Europium’s superconductivity demonstrated

The rare earth metal is the 53rd naturally occurring element to possess the property

An old element just learned a new trick under pressure. When cooled and squeezed very hard, the soft metallic element europium turns into a superconductor, allowing electrons to flow unfettered by resistance, a study appearing May 13 in Physical Review Letters shows. The results make europium the 53rd of the 92 naturally occurring elements to possess superconductivity, which, if harnessed, could make for more efficient energy transfer.

53RD SUPERCONDUCTOR Researchers used a diamond anvil cell like the one shown to exert a large pressure on europium, causing the metal to become a superconductor. This view shows one of two opposing 16-faceted diamond anvils in the middle, surrounded by a coil that detects superconductivity. Debessai, et al., Physical Review B, 2008.

Europium, a rare earth metal with a silver color, is strongly magnetic at everyday temperatures and pressure. Study coauthor James Schilling of Washington University in St. Louis suspected europium would superconduct if researchers could overcome its magnetism, which disrupts a certain type of electron pairing that superconductivity requires. “Most of the rare earths would be superconducting at ambient pressure, except that they’re magnetic,” Schilling says.

Europium’s magnetism stems from the electrons in its 4f subshell, or orbital. Typically, europium atoms have seven electrons in this orbital. Schilling and his colleagues found that under huge amounts of pressure, though, one of these electrons jumps out of this shell and renders europium nonmagnetic. “If you can force one of the seven electrons out, it so happens that the ground state is nonmagnetic, and that opens the door for it to become superconducting,” Schilling says.

To achieve the extreme conditions necessary to squeeze europium’s seventh electron out of its shell, the researchers put the metal in a special device called a diamond anvil cell — a miniature torture device designed to exert extremely high pressures by squeezing the sample between two large diamonds. The researchers then cooled europium down to about 1.8 kelvins (–271.35º Celsius), a frigid temperature near absolute zero.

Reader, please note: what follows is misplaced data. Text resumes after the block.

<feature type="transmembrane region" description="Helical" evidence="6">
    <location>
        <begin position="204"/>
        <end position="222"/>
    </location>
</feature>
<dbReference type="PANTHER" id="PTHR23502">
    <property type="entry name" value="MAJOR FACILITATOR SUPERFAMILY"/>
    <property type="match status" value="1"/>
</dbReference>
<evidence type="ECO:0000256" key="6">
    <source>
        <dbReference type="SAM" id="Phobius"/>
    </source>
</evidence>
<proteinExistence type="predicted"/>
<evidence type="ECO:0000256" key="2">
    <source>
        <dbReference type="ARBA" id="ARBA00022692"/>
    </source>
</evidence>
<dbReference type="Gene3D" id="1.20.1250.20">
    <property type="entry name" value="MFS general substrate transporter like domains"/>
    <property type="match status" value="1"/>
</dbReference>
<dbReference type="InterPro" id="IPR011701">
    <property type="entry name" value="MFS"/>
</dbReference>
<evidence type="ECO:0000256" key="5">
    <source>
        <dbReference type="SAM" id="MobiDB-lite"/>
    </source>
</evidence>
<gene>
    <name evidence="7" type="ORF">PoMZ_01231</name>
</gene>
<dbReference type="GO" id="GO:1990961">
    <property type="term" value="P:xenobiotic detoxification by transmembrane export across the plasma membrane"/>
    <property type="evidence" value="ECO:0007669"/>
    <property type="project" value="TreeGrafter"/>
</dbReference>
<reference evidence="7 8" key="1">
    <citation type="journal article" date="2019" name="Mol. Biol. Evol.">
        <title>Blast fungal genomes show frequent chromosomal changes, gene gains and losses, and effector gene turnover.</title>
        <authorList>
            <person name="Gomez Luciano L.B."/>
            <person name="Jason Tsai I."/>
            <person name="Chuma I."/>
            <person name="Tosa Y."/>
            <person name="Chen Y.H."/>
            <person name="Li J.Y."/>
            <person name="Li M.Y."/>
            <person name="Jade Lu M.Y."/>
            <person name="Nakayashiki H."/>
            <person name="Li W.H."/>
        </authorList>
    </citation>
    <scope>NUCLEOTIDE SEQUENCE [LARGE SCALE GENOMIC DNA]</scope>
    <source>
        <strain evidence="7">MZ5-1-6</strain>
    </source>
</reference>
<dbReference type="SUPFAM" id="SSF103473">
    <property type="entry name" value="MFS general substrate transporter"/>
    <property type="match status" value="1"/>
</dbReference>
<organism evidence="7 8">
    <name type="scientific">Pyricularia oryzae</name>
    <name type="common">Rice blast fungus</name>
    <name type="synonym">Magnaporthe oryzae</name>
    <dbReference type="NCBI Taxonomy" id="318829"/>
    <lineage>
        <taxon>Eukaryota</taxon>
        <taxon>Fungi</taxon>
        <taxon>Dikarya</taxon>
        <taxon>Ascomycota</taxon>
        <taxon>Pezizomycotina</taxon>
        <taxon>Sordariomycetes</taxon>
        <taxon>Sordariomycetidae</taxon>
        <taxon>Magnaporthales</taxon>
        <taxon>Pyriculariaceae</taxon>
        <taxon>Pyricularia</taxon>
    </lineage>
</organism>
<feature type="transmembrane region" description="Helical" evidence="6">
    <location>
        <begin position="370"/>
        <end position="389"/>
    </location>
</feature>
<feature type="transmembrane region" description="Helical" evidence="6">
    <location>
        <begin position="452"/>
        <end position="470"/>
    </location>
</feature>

At pressures around 80 gigapascals, or about 800,000 times the pressure exerted by the atmosphere at sea level, europium lost its magnetism. Electrons could flow freely through the metal without resistance.

“This is very difficult experimentally to do,” says Jeffrey Lynn, a physicist at the National Institute of Standards and Technology in Gaithersburg, Md. “And that’s interesting from a scientific standpoint.”

The extreme conditions required precludes europium from being a useful superconductor in everyday life, says Lynn. “It’s really more for understanding what’s going on than for any practical applications.”

Some unconventional superconductors made from materials like copper and iron offer more promise for storing and transmitting energy, since they may one day operate at higher temperatures and lower pressures than superconductors like europium.

Still, Schilling says, “Superconductivity is an area where it’s very difficult theoretically to have the last word, to really know what’s possible and what’s not…. Anything one can do to further the understanding of superconductivity might eventually help one design a better superconductor.”

Laura Sanders is the neuroscience writer. She holds a Ph.D. in molecular biology from the University of Southern California.

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